The Humanetics name itself would soon pop into existence after Sam Alderson sold ARL and moved to California in 1972 to establish Humanoid Systems, which he later renamed Humanetics. In 1987, British company First Safety purchased Humanetics and then ARL a year later, creating a new entity called First Technology Safety Systems (FTSS). Eleven years later, FTSS purchased the dummy development and production portion of TNO, Europe’s prominent dummy manufacturer at that time. FTSS thus became a global company capable of producing highly sophisticated ATDs and now computer simulation models, which grew in importance in the 1990s as automotive and aerospace companies moved from real world to virtual world design and testing. The virtual world of crash testing with its virtual test dummies riding along in its virtual vehicles has been rapidly maturing to lockstep the physical with the digital. It’s part of the evolution; part of the continuous improvement of evaluating safety that will seamlessly blend the worlds together and meet the latest challenges head on.
In the meantime, on the load cell development side of the coin, Robert A. Denton began making sensors in Detroit in 1974 to expand the capabilities of the crash test dummy and make accurate data collection even more accessible to the vehicle safety industry. Denton eventually purchased the Ohio dummy maker ASTC (founded as Vector Research in 1991) in 2000 and created Denton ATD.
And finally, in 2010 our own CEO Christopher O’Connor, at the time leading FTSS, facilitated a merger with Denton ATD to ensure the long-term survival of crash test dummy expertise. He also renamed the group Humanetics Innovative Solutions, Inc., appreciating the heritage of one of the original dummy companies.
Today, in 2022, Humanetics is part of a group of synergistic companies that all tie together to advance the technology of safety. From fiber optics, digital ergonomics and body scanning, laser precision manufacturing, intricate sensor design, and to the exploding Active Safety sphere with Advanced Driver Assistance Systems. It’s been an exciting and rewarding 70-year journey for all of us.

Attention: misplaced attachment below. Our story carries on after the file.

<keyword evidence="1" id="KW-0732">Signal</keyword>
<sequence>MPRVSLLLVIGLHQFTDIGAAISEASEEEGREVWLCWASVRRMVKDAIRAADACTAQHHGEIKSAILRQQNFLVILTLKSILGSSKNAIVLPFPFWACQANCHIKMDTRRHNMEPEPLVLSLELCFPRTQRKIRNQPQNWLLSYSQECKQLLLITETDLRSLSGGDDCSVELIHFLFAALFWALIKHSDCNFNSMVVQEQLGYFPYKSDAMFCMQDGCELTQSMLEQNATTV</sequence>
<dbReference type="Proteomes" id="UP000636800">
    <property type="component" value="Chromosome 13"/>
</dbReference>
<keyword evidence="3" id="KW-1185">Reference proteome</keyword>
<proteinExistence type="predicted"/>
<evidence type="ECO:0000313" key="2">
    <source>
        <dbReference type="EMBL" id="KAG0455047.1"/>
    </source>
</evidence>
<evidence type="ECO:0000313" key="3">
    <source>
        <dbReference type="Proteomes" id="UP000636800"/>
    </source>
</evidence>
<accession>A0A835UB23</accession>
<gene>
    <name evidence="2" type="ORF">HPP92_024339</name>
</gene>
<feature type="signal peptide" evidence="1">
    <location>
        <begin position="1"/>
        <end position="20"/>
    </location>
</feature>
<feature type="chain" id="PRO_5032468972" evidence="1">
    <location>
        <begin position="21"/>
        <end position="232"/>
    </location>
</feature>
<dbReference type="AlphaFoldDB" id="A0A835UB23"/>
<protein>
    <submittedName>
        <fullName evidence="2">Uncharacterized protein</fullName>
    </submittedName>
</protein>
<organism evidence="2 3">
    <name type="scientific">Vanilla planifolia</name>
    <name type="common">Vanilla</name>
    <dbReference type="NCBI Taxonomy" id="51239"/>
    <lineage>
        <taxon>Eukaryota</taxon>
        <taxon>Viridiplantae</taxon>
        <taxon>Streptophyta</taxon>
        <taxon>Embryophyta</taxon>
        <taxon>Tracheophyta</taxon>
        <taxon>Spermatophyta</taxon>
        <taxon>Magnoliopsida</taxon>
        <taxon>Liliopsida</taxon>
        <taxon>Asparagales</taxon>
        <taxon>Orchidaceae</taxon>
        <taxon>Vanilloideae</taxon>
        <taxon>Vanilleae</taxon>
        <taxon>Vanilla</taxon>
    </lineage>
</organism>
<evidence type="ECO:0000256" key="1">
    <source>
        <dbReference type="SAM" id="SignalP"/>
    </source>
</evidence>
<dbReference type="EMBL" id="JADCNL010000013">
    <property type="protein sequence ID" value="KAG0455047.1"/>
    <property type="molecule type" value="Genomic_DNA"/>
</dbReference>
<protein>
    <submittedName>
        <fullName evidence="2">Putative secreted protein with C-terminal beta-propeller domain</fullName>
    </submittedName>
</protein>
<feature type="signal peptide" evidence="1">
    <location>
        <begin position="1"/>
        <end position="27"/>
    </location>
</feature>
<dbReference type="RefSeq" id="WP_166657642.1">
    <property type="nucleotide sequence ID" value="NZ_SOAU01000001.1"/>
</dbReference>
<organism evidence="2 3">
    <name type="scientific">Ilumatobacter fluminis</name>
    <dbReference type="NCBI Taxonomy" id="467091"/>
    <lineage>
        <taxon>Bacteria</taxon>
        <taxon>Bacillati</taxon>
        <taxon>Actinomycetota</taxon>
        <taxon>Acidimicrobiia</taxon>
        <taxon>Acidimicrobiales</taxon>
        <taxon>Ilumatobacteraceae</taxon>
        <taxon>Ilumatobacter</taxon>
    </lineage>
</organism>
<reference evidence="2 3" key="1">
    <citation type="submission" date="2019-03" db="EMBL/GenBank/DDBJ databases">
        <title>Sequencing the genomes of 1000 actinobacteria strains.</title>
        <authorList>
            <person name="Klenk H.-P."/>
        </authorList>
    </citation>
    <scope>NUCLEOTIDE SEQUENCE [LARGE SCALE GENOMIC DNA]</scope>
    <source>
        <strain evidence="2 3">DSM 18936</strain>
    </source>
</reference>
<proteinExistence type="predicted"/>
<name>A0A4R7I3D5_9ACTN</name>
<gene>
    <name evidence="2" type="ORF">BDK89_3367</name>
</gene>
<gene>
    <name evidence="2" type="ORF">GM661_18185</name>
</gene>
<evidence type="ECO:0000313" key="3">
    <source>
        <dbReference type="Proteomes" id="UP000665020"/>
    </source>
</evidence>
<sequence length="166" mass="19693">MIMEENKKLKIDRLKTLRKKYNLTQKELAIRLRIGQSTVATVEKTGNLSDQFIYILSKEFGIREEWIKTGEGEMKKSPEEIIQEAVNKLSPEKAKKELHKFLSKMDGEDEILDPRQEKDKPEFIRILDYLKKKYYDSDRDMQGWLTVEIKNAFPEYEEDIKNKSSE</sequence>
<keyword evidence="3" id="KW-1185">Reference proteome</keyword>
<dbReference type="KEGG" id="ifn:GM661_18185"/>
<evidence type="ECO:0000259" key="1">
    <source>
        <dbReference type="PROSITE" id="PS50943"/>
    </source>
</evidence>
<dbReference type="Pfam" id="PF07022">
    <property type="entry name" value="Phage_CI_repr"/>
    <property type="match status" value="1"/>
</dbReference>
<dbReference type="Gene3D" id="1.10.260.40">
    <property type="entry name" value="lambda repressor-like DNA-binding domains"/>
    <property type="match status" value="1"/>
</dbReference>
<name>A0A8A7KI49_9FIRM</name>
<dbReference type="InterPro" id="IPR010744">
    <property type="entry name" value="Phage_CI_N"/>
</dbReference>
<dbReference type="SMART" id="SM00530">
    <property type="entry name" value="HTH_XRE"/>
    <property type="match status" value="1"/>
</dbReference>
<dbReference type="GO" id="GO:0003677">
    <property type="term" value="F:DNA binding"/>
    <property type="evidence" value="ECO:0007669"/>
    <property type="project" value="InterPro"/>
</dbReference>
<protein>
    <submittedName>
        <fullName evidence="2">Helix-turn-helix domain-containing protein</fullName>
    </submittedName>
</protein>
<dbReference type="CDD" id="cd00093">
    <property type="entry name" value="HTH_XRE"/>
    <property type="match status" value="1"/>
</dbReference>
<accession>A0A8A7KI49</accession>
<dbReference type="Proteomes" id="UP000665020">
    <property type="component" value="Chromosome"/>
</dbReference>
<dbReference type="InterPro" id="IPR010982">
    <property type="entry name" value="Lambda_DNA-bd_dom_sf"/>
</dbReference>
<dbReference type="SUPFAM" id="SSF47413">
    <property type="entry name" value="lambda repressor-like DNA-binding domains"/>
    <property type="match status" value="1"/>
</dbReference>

Our mission remains the same. We continue to work with partners all over the globe to explore the wellbeing of critical environments and infrastructure. With new technology in the forefront, we’re on a path of breakthroughs that will create ever-more sophisticated tools that push the boundaries of what we can achieve. And that also includes providing more access to the correct tools our industry desperately requires. We’re now on an innovative horizon of gender equity, where our appropriately designed female test dummy, the THOR-5F, can give us cutting-edge insights into how half of our society fares in vehicle crashes.
70 years can sure be a long time in respect to our personal life journey. At 70, Benjamin Franklin was helping to draft the U.S. Constitution and Winston Churchill was 70 when he led the United Kingdom to victory in World War II. We should never forget the work in vehicle safety that has been accomplished in the last seventy years has saved countless lives, and the people contributing to this amazing technology in both the physical and virtual worlds have been remarkable. Here’s to the next mind-blowing and astounding seventy years!
For more on the history of Humanetics and crash testing visit: https://humanetics.humaneticsgroup.com/about-us/history